Three Chinese citizens were arrested in Thailand Sunday after a police raid uncovered a massive click-fraud operation of roughly 500 smartphones, mostly iPhones, and an estimated 350,000 SIM cards. The men reportedly admitted to using the phones to inflate the number of clicks on ads in WeChat, China's largest messaging app.
Screenshot: Channel 9MCOT
Responding to reports of illegal migrants, Thai police raided the home where the three men reportedly disclosed their role in the massive fraud case. Bangkok Post reports that although Thailand doesn't have specific anti-click-fraud laws on the books, China has long outlawed the practice, where it's increasingly common. The trio will likely be deported back to China.
WeChat has a reported 800 million followers across the nation of China, and bots and fraud operations are a documented problem for the app.
In 2015, the managing director of a Shanghai ad agency told AdAge, "The only purpose of using fake WeChat fans is for unscrupulous agencies to dupe their clients, as in, 'the campaign is working, look at all these fans you got.'" These inflated clickthrough rates trick vendors into believing their ads are over-performing. A 2015 study estimated that in the US, legitimate publishers lost $US6 billion ($8 billion) in revenue to bots.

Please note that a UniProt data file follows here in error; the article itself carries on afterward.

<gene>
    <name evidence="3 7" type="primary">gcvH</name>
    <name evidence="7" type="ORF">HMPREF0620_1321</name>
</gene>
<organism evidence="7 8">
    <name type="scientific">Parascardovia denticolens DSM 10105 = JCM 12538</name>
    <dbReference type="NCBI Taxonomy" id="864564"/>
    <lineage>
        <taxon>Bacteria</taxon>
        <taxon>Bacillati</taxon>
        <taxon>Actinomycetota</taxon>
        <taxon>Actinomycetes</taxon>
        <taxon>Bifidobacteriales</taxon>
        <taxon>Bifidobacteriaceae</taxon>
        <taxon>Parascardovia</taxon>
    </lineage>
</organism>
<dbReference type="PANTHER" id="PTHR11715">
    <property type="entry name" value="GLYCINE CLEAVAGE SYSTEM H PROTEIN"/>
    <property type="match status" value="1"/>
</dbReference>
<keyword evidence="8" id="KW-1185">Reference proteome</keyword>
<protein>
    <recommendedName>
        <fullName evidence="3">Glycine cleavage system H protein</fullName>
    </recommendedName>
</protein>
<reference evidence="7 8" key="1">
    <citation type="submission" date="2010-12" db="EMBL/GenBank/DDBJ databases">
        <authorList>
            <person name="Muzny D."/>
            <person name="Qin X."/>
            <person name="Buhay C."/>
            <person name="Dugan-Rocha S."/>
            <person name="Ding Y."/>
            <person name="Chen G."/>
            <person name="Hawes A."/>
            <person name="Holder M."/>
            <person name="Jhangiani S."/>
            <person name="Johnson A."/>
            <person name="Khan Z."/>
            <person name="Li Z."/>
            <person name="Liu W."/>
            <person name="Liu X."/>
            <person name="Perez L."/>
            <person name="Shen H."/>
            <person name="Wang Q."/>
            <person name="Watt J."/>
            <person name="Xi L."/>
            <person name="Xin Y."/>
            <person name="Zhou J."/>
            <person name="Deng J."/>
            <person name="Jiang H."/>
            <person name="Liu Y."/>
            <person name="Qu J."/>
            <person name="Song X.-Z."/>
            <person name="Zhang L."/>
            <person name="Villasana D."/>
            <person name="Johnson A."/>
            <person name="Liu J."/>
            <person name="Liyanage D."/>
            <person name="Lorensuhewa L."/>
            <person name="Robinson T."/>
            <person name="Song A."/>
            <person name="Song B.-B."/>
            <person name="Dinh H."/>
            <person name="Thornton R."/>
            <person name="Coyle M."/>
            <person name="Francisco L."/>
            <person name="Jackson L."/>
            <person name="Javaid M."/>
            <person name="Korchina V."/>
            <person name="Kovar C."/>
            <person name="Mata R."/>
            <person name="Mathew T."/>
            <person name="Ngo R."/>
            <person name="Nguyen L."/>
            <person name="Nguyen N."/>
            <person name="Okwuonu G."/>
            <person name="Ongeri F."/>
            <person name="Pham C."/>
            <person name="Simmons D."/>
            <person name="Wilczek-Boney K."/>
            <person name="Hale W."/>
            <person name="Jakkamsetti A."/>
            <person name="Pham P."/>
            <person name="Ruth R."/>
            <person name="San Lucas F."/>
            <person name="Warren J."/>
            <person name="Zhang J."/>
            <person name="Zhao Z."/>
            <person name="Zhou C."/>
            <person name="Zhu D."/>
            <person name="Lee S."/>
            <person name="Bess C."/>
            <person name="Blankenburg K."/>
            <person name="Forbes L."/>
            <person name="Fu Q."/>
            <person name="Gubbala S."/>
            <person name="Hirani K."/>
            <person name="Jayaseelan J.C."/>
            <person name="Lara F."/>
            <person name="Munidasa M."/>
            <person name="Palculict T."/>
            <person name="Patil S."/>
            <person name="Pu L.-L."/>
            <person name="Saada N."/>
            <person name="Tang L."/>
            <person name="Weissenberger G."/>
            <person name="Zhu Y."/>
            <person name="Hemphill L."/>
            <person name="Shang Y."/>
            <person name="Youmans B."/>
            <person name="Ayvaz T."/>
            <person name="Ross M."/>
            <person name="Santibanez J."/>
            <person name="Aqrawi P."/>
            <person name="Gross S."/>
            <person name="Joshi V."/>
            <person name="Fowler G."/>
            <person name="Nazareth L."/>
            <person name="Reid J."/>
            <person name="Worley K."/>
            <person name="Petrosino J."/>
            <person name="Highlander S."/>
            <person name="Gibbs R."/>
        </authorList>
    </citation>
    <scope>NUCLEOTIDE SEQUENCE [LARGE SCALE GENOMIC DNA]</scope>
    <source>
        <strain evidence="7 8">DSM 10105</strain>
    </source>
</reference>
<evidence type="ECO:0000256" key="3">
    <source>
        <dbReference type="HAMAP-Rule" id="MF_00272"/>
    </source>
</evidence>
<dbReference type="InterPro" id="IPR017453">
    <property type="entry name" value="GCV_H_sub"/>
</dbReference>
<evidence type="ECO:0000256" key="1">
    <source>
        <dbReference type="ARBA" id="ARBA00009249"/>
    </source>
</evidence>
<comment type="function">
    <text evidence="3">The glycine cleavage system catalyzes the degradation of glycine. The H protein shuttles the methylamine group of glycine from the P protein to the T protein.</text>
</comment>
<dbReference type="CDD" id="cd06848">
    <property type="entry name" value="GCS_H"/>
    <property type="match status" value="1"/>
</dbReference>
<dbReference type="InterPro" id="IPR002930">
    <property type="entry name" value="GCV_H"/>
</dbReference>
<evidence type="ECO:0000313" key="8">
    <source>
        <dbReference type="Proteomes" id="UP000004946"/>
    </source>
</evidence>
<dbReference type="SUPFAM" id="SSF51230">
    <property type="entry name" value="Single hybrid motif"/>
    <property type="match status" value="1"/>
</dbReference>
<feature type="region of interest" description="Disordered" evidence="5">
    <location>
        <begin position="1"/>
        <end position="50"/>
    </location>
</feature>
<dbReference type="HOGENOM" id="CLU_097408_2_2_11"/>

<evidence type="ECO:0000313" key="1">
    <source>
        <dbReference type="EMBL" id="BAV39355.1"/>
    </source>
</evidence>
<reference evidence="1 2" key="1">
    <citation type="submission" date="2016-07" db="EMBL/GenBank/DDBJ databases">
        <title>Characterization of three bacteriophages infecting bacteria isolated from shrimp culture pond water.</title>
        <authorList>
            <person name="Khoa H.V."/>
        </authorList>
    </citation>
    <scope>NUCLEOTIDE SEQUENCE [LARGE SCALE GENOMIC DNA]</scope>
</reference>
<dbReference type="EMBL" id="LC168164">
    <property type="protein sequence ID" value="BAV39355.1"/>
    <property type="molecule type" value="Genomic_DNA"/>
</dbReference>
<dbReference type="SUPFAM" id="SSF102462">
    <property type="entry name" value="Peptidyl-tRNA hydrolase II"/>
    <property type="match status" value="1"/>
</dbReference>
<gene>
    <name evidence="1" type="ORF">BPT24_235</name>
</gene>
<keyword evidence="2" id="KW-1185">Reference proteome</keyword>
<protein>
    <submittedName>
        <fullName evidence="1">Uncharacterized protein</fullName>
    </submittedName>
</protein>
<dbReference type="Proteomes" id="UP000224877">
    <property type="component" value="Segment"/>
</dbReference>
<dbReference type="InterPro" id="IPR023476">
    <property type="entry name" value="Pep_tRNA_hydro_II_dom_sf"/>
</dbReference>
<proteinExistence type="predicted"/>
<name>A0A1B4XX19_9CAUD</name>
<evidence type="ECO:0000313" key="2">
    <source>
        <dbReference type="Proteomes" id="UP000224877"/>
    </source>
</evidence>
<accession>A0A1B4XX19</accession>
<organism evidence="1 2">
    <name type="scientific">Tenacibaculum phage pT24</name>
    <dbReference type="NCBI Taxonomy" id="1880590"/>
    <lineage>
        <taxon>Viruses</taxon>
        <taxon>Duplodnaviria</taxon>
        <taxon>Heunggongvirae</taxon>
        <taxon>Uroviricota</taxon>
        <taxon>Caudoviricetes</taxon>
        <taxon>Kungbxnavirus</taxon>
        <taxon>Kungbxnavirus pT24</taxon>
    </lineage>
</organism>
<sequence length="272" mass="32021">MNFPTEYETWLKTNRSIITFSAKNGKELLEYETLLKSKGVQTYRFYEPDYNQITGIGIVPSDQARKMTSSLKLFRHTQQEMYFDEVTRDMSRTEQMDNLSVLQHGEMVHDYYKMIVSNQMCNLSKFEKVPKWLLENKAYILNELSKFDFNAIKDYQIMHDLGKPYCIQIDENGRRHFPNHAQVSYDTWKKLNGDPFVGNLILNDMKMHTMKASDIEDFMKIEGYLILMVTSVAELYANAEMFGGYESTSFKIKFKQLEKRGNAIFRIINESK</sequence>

Although the men have been apprehended, many questions remain. Both Thailand and China require ID when purchasing and registering SIM cards in bulk, and it remains unclear how the men acquired so many. Third parties can't assess how widespread the WeChat click-fraud problem is since the company doesn't disclose the metrics that would make it possible for outsiders to determine the balance of bots and real users.